The initial commands. (As they get more advanced and stay interested, I introduce repeat loops.

The initial commands. As they get more advanced and stay interested, I introduce repeat loops.

To demonstrate how to play, I would ask one of the older students to “be the robot.” I was the programmer and gave them a few commands from the handout.  After we worked out how to “read” the commands, I would pair the kids off and they would take turns writing a program for their robot. Each student had a chance to be the programmer and the robot.

The entire time they were working, I volunteered to “be the robot” and run their code. I would execute it based on their written down code and they were often surprised when I didn’t pick up the pencil or go around an obstacle. You could see their brains making the connections of specific instructions.

I first tested the game with my younger campers (ages 7 – 10) and found that my directions were not specific enough. I had also tried to introduce it to them before playing Robot Turtles and it was harder for them to understand. Thereafter, I made sure that each group of younger students (under age 9) had played Robot Turtles before attempting this lesson.

For the older students (5th-9th grade), I ended up giving them a “challenge” for their robot.  Rather than just play around with the commands,  they seemed to need more of a purpose. I asked them to write a program for their robot where the robot would start on one side of the room, pick up a pencil, return to the other side of the room and place it on the floor. Honestly, I can’t say the group of 9th graders loved this aspect of the game, but they did understand the concept afterward.

I think this game still needs a bit more tweaking – maybe a bit more demonstration in the beginning? Perhaps it should be preceded by a coding treasure hunt, as mentioned by Dr. Jackie Gerstein?

Regardless, it’s one more tool to place in your programming toolbox. You can download my hand-drawn sheets here  (PDF File of Be the Robot).  Obviously, please use these with your summer camp or classroom – mass-produced commercial use is prohibited. Hopefully, you and your students will find it useful. And, if you get a chance, post a comment so we can all learn from each other and craft a better lesson.

Example of how commands would be written for the game, Be the Robot.

Example of how commands would be written for the game, Be the Robot.

 

 

 

Extensions for Robot Turtles

This is the second post, in a series of activities, that are designed to impart logic and computer science concepts without the use of expensive technology or one-on-one devices. Check out the first post about Robot Turtles.
After my older students have played through most of the rounds of Robot Turtles, we make our own game of Robot Turtles.

After my older students have played through most of the rounds of Robot Turtles, we make our own game.

During my Montessori training, we encountered a lot of extension material. For example, there were extensions for the pink tower which would reinforce the original concepts (biggest to smallest and visual discrimination). These extensions would also allow the students to use the pink tower in a slightly different way. A prime example is of pink cards that mimic a tiny tower. The square shapes are the exact same size as the cubes – on one side. It’s another way for the students to grasp the concepts that the pink tower means to impart.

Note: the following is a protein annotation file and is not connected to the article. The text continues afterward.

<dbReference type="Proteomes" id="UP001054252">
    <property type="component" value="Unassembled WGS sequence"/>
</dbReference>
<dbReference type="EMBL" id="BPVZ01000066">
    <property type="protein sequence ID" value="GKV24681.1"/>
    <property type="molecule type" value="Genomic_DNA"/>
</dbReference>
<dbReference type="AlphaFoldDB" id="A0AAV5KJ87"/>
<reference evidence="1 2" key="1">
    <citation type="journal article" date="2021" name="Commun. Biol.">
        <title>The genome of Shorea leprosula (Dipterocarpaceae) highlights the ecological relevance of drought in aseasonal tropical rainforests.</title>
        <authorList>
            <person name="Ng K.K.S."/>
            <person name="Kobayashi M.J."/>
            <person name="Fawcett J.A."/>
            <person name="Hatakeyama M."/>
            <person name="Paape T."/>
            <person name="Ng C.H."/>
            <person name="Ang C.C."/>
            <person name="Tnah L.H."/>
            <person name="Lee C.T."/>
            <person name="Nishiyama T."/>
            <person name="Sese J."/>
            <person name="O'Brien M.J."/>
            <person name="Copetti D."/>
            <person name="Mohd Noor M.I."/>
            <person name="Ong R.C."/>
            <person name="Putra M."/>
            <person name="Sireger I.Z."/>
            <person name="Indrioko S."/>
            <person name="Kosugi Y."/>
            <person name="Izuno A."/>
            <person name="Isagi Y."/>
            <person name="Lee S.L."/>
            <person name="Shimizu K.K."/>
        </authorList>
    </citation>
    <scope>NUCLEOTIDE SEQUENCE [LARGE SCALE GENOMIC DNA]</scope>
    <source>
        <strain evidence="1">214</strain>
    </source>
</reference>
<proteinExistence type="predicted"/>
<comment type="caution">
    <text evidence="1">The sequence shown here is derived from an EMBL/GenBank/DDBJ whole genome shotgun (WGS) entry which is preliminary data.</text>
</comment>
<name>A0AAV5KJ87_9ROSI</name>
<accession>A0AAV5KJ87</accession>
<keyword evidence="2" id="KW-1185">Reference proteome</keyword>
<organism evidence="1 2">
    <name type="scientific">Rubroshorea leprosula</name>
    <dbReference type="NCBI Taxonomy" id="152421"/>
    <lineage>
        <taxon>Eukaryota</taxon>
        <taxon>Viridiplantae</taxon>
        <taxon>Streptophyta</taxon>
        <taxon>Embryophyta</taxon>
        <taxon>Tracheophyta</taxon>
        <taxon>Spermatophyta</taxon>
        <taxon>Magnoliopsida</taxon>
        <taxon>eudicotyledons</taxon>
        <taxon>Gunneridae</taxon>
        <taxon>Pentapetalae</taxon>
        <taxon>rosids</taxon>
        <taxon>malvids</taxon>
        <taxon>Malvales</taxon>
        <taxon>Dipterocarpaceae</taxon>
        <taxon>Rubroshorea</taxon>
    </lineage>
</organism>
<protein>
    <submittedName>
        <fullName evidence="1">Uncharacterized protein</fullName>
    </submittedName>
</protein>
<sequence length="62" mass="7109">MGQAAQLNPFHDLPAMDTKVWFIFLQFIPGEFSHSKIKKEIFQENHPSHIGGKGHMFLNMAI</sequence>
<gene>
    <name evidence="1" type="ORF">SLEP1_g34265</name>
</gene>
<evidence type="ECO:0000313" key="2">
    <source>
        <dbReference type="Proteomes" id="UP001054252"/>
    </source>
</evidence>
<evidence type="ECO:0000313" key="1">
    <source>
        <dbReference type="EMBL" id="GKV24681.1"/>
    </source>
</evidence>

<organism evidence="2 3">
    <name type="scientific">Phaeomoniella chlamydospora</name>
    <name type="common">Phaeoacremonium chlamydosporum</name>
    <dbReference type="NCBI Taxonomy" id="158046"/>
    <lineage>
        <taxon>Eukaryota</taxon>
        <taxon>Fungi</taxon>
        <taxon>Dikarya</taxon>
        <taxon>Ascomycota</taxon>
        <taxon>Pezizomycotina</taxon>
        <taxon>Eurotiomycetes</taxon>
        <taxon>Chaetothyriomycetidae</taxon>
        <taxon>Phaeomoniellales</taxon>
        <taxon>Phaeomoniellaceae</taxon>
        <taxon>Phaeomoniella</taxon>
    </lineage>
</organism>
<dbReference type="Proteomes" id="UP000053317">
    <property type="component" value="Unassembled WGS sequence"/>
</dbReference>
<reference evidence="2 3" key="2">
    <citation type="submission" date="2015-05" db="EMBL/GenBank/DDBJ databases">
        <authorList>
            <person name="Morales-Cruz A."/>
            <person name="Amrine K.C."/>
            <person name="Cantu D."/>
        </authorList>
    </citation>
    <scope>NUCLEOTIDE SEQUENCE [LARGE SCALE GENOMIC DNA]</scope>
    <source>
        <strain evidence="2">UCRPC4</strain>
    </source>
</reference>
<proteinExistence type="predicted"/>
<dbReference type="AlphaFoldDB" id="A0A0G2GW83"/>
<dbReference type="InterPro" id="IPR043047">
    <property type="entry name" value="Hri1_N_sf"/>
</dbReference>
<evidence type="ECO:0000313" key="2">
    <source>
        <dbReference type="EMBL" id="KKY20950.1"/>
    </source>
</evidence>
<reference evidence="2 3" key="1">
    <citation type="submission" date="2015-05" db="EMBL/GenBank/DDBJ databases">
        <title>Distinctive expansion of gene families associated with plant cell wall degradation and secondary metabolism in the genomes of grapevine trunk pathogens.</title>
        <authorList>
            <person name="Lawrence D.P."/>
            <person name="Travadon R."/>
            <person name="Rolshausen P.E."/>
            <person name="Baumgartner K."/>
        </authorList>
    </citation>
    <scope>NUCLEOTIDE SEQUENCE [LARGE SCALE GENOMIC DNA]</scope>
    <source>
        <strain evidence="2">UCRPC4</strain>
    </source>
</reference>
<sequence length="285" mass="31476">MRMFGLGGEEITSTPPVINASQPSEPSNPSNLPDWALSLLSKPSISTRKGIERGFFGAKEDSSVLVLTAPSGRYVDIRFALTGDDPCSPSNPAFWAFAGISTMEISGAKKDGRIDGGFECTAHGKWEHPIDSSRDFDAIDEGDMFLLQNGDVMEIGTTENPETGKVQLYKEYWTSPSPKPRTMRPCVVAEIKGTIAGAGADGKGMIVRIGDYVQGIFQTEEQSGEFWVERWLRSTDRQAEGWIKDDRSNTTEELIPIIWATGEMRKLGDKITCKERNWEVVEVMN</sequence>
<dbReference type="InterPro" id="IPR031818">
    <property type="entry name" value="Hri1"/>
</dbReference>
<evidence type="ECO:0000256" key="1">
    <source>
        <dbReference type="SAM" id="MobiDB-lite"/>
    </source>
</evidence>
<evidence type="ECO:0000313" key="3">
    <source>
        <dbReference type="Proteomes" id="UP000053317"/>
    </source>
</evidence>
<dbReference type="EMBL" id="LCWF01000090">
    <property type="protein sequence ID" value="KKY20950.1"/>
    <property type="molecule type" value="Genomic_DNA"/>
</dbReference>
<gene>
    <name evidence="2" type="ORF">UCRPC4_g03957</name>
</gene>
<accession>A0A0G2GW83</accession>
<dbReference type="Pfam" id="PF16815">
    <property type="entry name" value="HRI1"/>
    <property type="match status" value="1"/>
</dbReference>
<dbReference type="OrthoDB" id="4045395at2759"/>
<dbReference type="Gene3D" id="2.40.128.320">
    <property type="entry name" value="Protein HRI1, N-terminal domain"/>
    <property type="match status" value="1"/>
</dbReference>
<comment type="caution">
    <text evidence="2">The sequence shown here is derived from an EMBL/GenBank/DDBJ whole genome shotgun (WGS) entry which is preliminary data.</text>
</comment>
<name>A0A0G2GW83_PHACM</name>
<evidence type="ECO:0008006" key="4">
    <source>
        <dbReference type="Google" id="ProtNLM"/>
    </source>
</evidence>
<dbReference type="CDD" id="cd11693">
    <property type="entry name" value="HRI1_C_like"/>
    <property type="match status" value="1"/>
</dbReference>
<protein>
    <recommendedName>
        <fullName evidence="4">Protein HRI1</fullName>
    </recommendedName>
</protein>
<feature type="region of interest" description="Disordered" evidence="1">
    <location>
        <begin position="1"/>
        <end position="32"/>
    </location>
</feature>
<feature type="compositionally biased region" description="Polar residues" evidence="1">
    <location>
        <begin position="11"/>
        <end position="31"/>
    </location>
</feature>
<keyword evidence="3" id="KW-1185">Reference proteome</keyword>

In that same vein, I try to find extensions for the materials I use during camp. This week, we’re talking about extensions for Robot Turtles. Last week, I talked about how I use the board game, Robot Turtles, in my summer camps. I like it because it reinforces programming concepts in a new way. I also like that you don’t have to use a computer. Does that make sense? Yes, because much of computer programming is using logic to solve design problems (or how to make your characters appear, etc.)

Since many of my students lost interest after a few rounds of Robot Turtles, I wanted to find a way to reinforce the concept of giving specific instructions. (To be fair – it is designed for 4-year-olds). I decided that my seven to ten-year-old students should make their own version of Robot Turtles.

A half-finished, multi-day game that involves elephants and lava.

An in-progress photo of a game that involved elephants and lava – made by Rebecca, age 10.

This lesson plan evolved over the summer and toward the end, there were a few more guidelines than I initially thought I needed. My students had a hard time replicating the game,  but once I helped them get started, they seemed to take off.

I walked the students through making a grid (eye-balled for accuracy). This set the game board in a semi-consistent manner. Then, they had to think about the purpose of their game. Together, we talked about the different aspects of the Robot Turtles game – how does the turtle win, how does it move, etc. After we broke down the game, I asked the students to think about a game where they had some characters that moved, but who would also have to complete a task.